FIG. 2 is a side elevational view of the end portion of a base arm;
FIG. 3 is a cross sectional view of the plastic cover portion only taken along plane III--III of FIG. 1.
FIG. 4 is a cross sectional view taken along IV--IV of FIG. 3;
FIG. 5 is a cross sectional view taken along plane V--V of FIG. 3;
FIG. 6 is a cross sectional view taken along plane VI--VI of FIG. 3;
FIG. 7 is an end elevational view of the base arm end plug;
FIG. 8 is a side elevational view of the end plug;
FIG. 9 is an inside end elevational view of the end plug;
FIG. 10 is a top plan view of the end of the plug;
FIG. 11 is a side elevational view of a variation of the FIG. 8 end plug;
FIG. 12 is a side elevational view of a variation of both the FIG. 8 and FIG. 11 end plugs;
FIG. 13 is a top plan view of a variation of the pedestal base, adaptd for use with the end plug shown in FIG. 11;
FIG. 14 is a side elevational view of the end portion of the base arm of FIG. 13;
FIG. 15 is a top plan view of another variation of the pedestal base, adapted for use with the end plug shown in FIG. 12; and
FIG. 16 is a side elevational view of the end portion of the base arm of FIG. 15.
Base 1 of the present invention includes a central hub tube 2 and radiating tubular steel base arms 3 as is generally conventional (FIGS. 1 and 2). The open end of each base arm 3 defines a socket 4 for receiving an end plug 30 (FIG. 2). Fitted over the base arms is an integrally molded plastic cover 10 including a central portion 11 and radiating base arm covers 12 (FIG. 1). Each arm cover 12 includes an overhanging end 13 which hangs over the end of base arm 3 and at least partially covers the end of end plug 30. (FIG. 2) A fastener 40, preferably a small screw, extends through overhanging end portion 13 from the underside 14 thereof and extends into end plug 30 to positively secure cover 10 in place.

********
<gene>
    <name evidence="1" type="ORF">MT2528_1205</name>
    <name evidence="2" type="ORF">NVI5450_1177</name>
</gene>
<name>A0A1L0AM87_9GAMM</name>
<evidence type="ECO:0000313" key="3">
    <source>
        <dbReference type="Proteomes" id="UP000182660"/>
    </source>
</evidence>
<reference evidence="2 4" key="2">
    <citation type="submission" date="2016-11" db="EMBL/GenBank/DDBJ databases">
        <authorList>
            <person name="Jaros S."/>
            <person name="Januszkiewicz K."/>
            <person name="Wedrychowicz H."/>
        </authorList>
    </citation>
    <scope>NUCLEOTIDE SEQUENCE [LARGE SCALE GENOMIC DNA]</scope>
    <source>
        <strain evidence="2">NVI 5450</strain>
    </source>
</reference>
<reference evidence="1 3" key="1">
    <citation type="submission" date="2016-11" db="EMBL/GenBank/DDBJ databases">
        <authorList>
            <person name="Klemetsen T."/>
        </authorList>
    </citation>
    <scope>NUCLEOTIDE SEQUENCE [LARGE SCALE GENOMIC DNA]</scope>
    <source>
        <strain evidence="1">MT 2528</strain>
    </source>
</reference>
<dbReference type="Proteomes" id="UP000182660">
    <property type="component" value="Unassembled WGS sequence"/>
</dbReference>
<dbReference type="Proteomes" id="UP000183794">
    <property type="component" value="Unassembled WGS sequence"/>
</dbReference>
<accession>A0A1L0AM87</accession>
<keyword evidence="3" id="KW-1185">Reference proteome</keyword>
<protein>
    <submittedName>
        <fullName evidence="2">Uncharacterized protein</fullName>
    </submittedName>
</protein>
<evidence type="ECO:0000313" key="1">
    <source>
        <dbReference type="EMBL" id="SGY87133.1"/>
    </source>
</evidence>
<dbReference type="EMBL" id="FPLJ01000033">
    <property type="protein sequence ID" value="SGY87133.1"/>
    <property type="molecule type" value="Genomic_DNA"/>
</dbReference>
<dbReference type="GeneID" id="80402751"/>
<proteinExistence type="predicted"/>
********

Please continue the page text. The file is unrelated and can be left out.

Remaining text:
Plastic cover 10 is preferably integrally molded from any of a number of different plastic materials. It is preferably scuff resistant and yet sufficiently forgiving itself that it does not scuff or mar a user's shoe.
In the preferred embodiment, the central portion 11 of cover 10 serves as a means for molding the individual radiating base arm covers 12 in place at the central hub 2 (FIG. 1). If the arm covers 12 were molded separately rather than integrally with central portion 11, some other means would have to be provided for holding the arm covers in place at the central portion of base 1.
There is a central opening 20 in plastic cover 10 through which hub tube 2 projects. Immediately surrounding central opening 20 is a narrow flat 11a.
Each overhanging portion 13 of each radiating arm cover 12 includes a recess 15 opening to the underside 14 thereof (FIGS. 2 and 3). Fastener 40 is actually inserted up into this recess 15 such that it is for all practical purposes totally invisible to the user. Each recess 15 includes a sloped wall 16, sloped such that when fastener 40 is inserted therethrough generally at right angles thereto, fastener 40 will proceed on into end plug 30 to create a secure fastening.